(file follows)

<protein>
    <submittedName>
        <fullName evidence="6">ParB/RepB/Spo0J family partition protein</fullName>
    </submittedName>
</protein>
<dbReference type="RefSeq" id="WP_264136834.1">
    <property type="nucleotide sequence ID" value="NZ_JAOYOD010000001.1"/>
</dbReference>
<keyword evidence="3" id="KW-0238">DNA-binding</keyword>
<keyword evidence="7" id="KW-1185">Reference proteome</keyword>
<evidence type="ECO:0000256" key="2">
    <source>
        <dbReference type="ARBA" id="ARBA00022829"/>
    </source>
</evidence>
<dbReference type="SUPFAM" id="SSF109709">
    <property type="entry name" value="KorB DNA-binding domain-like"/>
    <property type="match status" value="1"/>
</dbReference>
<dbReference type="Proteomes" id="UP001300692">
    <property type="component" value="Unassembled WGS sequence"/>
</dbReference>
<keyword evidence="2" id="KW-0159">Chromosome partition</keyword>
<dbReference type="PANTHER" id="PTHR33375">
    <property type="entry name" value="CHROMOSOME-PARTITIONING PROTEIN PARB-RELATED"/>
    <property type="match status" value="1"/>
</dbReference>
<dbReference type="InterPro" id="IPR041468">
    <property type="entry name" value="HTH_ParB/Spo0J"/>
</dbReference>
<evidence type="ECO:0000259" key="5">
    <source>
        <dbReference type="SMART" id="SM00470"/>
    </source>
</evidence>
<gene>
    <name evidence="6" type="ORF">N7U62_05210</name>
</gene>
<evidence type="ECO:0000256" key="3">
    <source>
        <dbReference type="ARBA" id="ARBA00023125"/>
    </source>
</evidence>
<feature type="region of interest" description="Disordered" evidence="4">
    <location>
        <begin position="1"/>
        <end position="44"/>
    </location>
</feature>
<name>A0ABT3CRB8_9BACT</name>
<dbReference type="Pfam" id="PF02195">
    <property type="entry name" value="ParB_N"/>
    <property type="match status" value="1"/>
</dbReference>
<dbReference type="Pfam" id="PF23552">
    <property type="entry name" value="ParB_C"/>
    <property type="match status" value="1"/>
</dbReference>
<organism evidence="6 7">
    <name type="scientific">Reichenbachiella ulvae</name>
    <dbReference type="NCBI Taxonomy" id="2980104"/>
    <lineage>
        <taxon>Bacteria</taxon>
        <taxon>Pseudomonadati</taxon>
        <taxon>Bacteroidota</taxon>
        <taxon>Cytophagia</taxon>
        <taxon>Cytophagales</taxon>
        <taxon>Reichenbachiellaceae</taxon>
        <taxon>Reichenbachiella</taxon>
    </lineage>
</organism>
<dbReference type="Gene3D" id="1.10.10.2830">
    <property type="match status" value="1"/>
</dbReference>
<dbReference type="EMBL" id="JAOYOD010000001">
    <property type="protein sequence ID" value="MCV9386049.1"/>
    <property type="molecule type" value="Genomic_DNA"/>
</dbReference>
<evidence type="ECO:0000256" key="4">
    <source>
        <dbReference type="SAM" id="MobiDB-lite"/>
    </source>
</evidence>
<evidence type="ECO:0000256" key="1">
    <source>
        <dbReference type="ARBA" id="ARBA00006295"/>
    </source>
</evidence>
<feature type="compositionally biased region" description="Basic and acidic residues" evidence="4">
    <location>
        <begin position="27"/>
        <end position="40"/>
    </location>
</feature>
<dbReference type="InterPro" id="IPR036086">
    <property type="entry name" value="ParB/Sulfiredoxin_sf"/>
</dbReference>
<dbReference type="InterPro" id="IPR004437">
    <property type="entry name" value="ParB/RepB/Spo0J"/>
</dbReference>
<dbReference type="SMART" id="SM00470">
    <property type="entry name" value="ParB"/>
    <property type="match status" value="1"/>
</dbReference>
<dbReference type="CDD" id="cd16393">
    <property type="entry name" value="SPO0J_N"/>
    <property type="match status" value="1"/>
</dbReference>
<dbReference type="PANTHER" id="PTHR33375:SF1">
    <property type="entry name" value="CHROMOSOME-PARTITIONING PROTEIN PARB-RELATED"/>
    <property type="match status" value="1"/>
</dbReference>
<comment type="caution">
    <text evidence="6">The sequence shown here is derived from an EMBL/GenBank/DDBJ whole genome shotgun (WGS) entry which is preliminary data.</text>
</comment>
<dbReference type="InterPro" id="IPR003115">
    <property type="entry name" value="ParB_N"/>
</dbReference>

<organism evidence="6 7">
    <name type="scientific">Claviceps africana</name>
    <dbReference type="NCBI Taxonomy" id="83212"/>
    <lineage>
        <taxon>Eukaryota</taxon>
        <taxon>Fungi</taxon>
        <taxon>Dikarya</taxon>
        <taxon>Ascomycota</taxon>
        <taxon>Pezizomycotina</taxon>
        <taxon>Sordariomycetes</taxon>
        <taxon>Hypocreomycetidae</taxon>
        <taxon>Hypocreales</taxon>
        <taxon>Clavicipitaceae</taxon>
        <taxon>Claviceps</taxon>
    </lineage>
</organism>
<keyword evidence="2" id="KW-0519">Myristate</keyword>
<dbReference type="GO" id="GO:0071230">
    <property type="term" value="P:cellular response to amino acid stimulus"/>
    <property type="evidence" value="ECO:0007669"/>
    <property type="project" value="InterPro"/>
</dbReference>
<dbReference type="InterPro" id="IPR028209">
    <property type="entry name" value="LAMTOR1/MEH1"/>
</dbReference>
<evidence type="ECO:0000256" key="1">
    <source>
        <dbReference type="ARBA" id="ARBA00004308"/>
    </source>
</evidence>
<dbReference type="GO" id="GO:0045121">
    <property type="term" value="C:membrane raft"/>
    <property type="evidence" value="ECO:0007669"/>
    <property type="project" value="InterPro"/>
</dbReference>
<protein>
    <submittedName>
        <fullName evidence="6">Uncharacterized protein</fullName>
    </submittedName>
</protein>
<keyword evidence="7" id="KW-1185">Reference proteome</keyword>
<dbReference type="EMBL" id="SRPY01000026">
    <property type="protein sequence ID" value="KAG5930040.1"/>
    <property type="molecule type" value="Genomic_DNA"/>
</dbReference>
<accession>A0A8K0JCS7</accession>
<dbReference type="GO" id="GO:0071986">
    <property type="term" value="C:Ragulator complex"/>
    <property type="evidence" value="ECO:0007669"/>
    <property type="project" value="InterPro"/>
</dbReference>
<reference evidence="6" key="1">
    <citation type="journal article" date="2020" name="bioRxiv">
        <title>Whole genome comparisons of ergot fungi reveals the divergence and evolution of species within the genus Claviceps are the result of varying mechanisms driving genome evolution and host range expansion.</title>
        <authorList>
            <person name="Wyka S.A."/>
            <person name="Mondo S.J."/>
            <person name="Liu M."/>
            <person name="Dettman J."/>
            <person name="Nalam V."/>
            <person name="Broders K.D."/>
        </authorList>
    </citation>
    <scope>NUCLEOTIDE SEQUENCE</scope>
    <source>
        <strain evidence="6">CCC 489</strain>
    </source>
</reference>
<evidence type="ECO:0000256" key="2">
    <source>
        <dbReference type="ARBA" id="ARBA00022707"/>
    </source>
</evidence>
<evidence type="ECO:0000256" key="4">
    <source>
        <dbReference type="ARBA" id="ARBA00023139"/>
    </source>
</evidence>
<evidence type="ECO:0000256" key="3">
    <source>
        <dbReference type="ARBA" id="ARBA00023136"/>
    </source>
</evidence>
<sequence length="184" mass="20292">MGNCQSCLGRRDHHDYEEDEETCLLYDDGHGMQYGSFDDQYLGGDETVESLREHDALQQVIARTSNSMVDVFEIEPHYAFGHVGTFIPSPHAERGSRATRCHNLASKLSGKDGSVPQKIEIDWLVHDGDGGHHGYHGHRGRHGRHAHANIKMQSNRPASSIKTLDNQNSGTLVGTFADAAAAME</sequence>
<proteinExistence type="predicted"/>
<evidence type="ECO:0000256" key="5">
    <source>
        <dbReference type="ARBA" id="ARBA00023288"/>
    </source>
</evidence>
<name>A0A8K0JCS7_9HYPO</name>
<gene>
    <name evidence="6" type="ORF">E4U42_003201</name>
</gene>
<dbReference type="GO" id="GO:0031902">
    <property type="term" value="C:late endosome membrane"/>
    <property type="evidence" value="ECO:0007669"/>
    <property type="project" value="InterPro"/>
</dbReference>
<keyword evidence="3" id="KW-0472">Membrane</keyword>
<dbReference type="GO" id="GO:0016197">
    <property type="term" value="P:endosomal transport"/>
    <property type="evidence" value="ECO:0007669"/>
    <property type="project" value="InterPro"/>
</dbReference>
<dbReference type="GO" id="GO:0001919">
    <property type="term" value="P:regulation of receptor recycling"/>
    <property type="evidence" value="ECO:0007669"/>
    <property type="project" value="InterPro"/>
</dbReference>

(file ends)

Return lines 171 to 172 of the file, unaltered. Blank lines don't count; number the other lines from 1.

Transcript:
    <citation type="journal article" date="2020" name="bioRxiv">
        <title>Whole genome comparisons of ergot fungi reveals the divergence and evolution of species within the genus Claviceps are the result of varying mechanisms driving genome evolution and host range expansion.</title>